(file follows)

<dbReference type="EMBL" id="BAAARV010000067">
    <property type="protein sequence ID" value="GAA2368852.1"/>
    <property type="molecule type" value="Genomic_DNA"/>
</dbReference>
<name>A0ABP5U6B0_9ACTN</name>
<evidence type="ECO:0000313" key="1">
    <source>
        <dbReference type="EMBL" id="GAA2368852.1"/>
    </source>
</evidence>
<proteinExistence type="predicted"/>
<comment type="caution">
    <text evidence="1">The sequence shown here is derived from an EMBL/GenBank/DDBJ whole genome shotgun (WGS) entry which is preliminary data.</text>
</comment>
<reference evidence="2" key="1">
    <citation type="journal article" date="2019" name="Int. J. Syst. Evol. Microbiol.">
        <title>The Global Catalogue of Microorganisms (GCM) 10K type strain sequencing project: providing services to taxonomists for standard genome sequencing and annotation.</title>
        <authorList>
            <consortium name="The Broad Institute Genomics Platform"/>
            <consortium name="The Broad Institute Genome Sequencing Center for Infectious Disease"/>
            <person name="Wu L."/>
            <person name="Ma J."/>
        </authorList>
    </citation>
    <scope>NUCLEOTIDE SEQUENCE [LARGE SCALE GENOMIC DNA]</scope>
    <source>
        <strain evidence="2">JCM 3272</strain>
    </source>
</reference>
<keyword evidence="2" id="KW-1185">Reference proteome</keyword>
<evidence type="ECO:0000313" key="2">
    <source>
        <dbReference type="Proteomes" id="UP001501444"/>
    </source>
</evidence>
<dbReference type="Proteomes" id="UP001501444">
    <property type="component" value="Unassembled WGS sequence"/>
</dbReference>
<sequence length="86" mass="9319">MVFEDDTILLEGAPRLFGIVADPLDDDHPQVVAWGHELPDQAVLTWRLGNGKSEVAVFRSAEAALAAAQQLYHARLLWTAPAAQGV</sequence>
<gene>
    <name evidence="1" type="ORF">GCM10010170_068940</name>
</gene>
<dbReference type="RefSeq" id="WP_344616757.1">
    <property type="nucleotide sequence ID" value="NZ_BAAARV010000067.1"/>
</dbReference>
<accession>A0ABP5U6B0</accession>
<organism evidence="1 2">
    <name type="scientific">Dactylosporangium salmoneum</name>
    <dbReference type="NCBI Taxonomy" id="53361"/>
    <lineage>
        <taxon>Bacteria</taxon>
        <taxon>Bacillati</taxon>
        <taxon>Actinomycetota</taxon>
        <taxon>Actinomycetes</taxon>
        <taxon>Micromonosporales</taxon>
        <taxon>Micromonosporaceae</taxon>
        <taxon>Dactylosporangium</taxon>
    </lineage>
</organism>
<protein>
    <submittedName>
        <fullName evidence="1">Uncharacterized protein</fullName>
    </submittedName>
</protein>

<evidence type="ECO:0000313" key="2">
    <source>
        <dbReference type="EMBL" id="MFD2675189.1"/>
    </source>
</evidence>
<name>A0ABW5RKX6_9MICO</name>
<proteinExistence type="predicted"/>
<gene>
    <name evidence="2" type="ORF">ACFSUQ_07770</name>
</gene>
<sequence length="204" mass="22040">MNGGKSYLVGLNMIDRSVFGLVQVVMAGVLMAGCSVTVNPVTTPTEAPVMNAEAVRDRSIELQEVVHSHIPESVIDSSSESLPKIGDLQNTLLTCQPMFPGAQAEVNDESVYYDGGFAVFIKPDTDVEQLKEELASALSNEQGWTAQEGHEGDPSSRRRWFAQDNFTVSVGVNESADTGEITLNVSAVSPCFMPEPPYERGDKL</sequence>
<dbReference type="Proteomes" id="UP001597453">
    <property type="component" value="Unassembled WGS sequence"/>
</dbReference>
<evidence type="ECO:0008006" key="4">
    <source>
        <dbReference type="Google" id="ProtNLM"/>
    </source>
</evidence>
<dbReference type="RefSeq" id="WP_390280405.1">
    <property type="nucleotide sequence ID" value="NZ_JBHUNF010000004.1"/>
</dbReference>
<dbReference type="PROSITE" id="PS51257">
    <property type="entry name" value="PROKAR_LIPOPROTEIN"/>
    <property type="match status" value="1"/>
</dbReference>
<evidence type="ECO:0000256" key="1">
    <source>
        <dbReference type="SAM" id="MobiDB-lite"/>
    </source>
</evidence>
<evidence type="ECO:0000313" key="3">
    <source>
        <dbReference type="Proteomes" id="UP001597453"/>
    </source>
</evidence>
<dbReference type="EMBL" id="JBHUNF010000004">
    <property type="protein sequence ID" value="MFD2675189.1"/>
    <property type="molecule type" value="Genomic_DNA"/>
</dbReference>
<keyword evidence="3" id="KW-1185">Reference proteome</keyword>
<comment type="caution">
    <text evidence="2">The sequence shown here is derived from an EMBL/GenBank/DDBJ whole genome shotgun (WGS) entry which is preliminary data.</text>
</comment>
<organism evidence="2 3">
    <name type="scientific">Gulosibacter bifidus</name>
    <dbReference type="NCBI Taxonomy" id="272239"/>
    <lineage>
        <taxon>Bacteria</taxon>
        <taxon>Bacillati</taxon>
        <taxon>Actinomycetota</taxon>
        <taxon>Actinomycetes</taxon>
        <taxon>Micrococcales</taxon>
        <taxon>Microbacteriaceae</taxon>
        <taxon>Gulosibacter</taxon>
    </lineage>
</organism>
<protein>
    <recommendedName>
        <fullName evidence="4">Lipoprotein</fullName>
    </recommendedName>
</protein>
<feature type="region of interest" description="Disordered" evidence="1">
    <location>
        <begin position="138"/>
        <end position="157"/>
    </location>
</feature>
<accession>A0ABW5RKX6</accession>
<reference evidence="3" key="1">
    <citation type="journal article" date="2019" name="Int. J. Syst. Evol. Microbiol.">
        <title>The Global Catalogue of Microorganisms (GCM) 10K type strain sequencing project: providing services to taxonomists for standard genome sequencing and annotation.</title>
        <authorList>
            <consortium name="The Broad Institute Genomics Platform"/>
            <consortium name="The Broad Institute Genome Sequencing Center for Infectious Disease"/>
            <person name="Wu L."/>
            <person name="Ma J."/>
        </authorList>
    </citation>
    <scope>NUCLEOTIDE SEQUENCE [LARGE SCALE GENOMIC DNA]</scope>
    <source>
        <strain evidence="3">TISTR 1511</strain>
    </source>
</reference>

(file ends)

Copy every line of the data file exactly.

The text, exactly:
<dbReference type="EMBL" id="BAAARV010000067">
    <property type="protein sequence ID" value="GAA2368852.1"/>
    <property type="molecule type" value="Genomic_DNA"/>
</dbReference>
<name>A0ABP5U6B0_9ACTN</name>
<evidence type="ECO:0000313" key="1">
    <source>
        <dbReference type="EMBL" id="GAA2368852.1"/>
    </source>
</evidence>
<proteinExistence type="predicted"/>
<comment type="caution">
    <text evidence="1">The sequence shown here is derived from an EMBL/GenBank/DDBJ whole genome shotgun (WGS) entry which is preliminary data.</text>
</comment>
<reference evidence="2" key="1">
    <citation type="journal article" date="2019" name="Int. J. Syst. Evol. Microbiol.">
        <title>The Global Catalogue of Microorganisms (GCM) 10K type strain sequencing project: providing services to taxonomists for standard genome sequencing and annotation.</title>
        <authorList>
            <consortium name="The Broad Institute Genomics Platform"/>
            <consortium name="The Broad Institute Genome Sequencing Center for Infectious Disease"/>
            <person name="Wu L."/>
            <person name="Ma J."/>
        </authorList>
    </citation>
    <scope>NUCLEOTIDE SEQUENCE [LARGE SCALE GENOMIC DNA]</scope>
    <source>
        <strain evidence="2">JCM 3272</strain>
    </source>
</reference>
<keyword evidence="2" id="KW-1185">Reference proteome</keyword>
<evidence type="ECO:0000313" key="2">
    <source>
        <dbReference type="Proteomes" id="UP001501444"/>
    </source>
</evidence>
<dbReference type="Proteomes" id="UP001501444">
    <property type="component" value="Unassembled WGS sequence"/>
</dbReference>
<sequence length="86" mass="9319">MVFEDDTILLEGAPRLFGIVADPLDDDHPQVVAWGHELPDQAVLTWRLGNGKSEVAVFRSAEAALAAAQQLYHARLLWTAPAAQGV</sequence>
<gene>
    <name evidence="1" type="ORF">GCM10010170_068940</name>
</gene>
<dbReference type="RefSeq" id="WP_344616757.1">
    <property type="nucleotide sequence ID" value="NZ_BAAARV010000067.1"/>
</dbReference>
<accession>A0ABP5U6B0</accession>
<organism evidence="1 2">
    <name type="scientific">Dactylosporangium salmoneum</name>
    <dbReference type="NCBI Taxonomy" id="53361"/>
    <lineage>
        <taxon>Bacteria</taxon>
        <taxon>Bacillati</taxon>
        <taxon>Actinomycetota</taxon>
        <taxon>Actinomycetes</taxon>
        <taxon>Micromonosporales</taxon>
        <taxon>Micromonosporaceae</taxon>
        <taxon>Dactylosporangium</taxon>
    </lineage>
</organism>
<protein>
    <submittedName>
        <fullName evidence="1">Uncharacterized protein</fullName>
    </submittedName>
</protein>

<evidence type="ECO:0000313" key="2">
    <source>
        <dbReference type="EMBL" id="MFD2675189.1"/>
    </source>
</evidence>
<name>A0ABW5RKX6_9MICO</name>
<proteinExistence type="predicted"/>
<gene>
    <name evidence="2" type="ORF">ACFSUQ_07770</name>
</gene>
<sequence length="204" mass="22040">MNGGKSYLVGLNMIDRSVFGLVQVVMAGVLMAGCSVTVNPVTTPTEAPVMNAEAVRDRSIELQEVVHSHIPESVIDSSSESLPKIGDLQNTLLTCQPMFPGAQAEVNDESVYYDGGFAVFIKPDTDVEQLKEELASALSNEQGWTAQEGHEGDPSSRRRWFAQDNFTVSVGVNESADTGEITLNVSAVSPCFMPEPPYERGDKL</sequence>
<dbReference type="Proteomes" id="UP001597453">
    <property type="component" value="Unassembled WGS sequence"/>
</dbReference>
<evidence type="ECO:0008006" key="4">
    <source>
        <dbReference type="Google" id="ProtNLM"/>
    </source>
</evidence>
<dbReference type="RefSeq" id="WP_390280405.1">
    <property type="nucleotide sequence ID" value="NZ_JBHUNF010000004.1"/>
</dbReference>
<dbReference type="PROSITE" id="PS51257">
    <property type="entry name" value="PROKAR_LIPOPROTEIN"/>
    <property type="match status" value="1"/>
</dbReference>
<evidence type="ECO:0000256" key="1">
    <source>
        <dbReference type="SAM" id="MobiDB-lite"/>
    </source>
</evidence>
<evidence type="ECO:0000313" key="3">
    <source>
        <dbReference type="Proteomes" id="UP001597453"/>
    </source>
</evidence>
<dbReference type="EMBL" id="JBHUNF010000004">
    <property type="protein sequence ID" value="MFD2675189.1"/>
    <property type="molecule type" value="Genomic_DNA"/>
</dbReference>
<keyword evidence="3" id="KW-1185">Reference proteome</keyword>
<comment type="caution">
    <text evidence="2">The sequence shown here is derived from an EMBL/GenBank/DDBJ whole genome shotgun (WGS) entry which is preliminary data.</text>
</comment>
<organism evidence="2 3">
    <name type="scientific">Gulosibacter bifidus</name>
    <dbReference type="NCBI Taxonomy" id="272239"/>
    <lineage>
        <taxon>Bacteria</taxon>
        <taxon>Bacillati</taxon>
        <taxon>Actinomycetota</taxon>
        <taxon>Actinomycetes</taxon>
        <taxon>Micrococcales</taxon>
        <taxon>Microbacteriaceae</taxon>
        <taxon>Gulosibacter</taxon>
    </lineage>
</organism>
<protein>
    <recommendedName>
        <fullName evidence="4">Lipoprotein</fullName>
    </recommendedName>
</protein>
<feature type="region of interest" description="Disordered" evidence="1">
    <location>
        <begin position="138"/>
        <end position="157"/>
    </location>
</feature>
<accession>A0ABW5RKX6</accession>
<reference evidence="3" key="1">
    <citation type="journal article" date="2019" name="Int. J. Syst. Evol. Microbiol.">
        <title>The Global Catalogue of Microorganisms (GCM) 10K type strain sequencing project: providing services to taxonomists for standard genome sequencing and annotation.</title>
        <authorList>
            <consortium name="The Broad Institute Genomics Platform"/>
            <consortium name="The Broad Institute Genome Sequencing Center for Infectious Disease"/>
            <person name="Wu L."/>
            <person name="Ma J."/>
        </authorList>
    </citation>
    <scope>NUCLEOTIDE SEQUENCE [LARGE SCALE GENOMIC DNA]</scope>
    <source>
        <strain evidence="3">TISTR 1511</strain>
    </source>
</reference>